I can say, for sure, as all of Goscinny's work, this film will delight kids and grown-ups alike. For children, there's a lot going on for Nicolas and his family during a vacation moved from the mountains to the sea. But for all of us who like light-spirited films as deep ones, this one breaks barriers seldom seen in recent times. If you want to be thrilled by technical issues that will not scream "I'm here" during your first watch, please, watch it again! They designed this film with much more detail than even Goscinny's stories when they were depicted in its time. Color is of the essence. And here, designers got their hands on it as if it was the end of the world. It's stunning, to say the least, the use of color and textures to make this film a truly memorable feat of design. Photography, on the other end, is superb. The night scenes are beautiful and luscious. The time-warp costumes and color matching of absolutely everything helps a lot in telling the story. And to cap it all, the cars are all of the era, and not just "period" cars. They chose a line-up of beautiful museum quality, colorful and perfectly matching cars with specs for the time-frame of the film. If you love the Facel-Vega, Citroën, Peugeot, Renault, Simca... you're in for a treat.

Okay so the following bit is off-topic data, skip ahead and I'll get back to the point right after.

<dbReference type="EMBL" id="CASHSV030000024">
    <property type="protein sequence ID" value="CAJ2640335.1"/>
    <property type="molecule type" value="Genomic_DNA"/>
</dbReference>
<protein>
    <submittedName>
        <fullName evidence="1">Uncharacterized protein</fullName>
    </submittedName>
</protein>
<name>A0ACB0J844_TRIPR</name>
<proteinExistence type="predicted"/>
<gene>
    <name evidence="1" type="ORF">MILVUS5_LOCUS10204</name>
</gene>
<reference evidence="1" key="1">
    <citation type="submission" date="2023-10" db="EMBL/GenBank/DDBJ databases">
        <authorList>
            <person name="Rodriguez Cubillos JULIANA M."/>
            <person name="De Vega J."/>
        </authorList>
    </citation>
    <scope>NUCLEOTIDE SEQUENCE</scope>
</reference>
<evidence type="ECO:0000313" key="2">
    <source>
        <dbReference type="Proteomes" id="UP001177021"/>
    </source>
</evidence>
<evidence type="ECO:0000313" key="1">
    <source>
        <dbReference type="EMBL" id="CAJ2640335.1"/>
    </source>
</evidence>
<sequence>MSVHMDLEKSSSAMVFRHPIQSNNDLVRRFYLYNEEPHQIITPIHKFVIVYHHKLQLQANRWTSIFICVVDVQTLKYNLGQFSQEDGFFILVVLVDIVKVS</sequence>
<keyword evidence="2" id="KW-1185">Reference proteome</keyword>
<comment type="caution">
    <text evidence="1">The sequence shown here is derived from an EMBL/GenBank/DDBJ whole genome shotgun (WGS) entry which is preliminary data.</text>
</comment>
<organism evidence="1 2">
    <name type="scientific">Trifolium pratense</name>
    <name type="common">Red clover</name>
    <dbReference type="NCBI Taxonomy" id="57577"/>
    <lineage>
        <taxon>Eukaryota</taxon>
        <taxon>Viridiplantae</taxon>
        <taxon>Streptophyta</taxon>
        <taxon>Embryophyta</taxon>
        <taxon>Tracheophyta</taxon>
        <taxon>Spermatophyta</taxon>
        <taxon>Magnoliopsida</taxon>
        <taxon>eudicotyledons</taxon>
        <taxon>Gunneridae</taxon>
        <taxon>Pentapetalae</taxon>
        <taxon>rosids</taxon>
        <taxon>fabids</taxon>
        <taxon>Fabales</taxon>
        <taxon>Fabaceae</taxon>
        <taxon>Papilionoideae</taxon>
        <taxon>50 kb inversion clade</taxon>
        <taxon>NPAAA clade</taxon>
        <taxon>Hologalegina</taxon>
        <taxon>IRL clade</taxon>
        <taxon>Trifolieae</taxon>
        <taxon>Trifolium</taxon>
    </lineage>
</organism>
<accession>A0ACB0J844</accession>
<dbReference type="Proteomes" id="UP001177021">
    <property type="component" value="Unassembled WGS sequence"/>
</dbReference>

Watch the kids! Watch dad and mom and granny! They are great. Of course, there may be some flaws, but I see them as part of a funny, uplifting, absurd and very very French film. What cinema should always be: entertaining and beautiful, no matter the subject.
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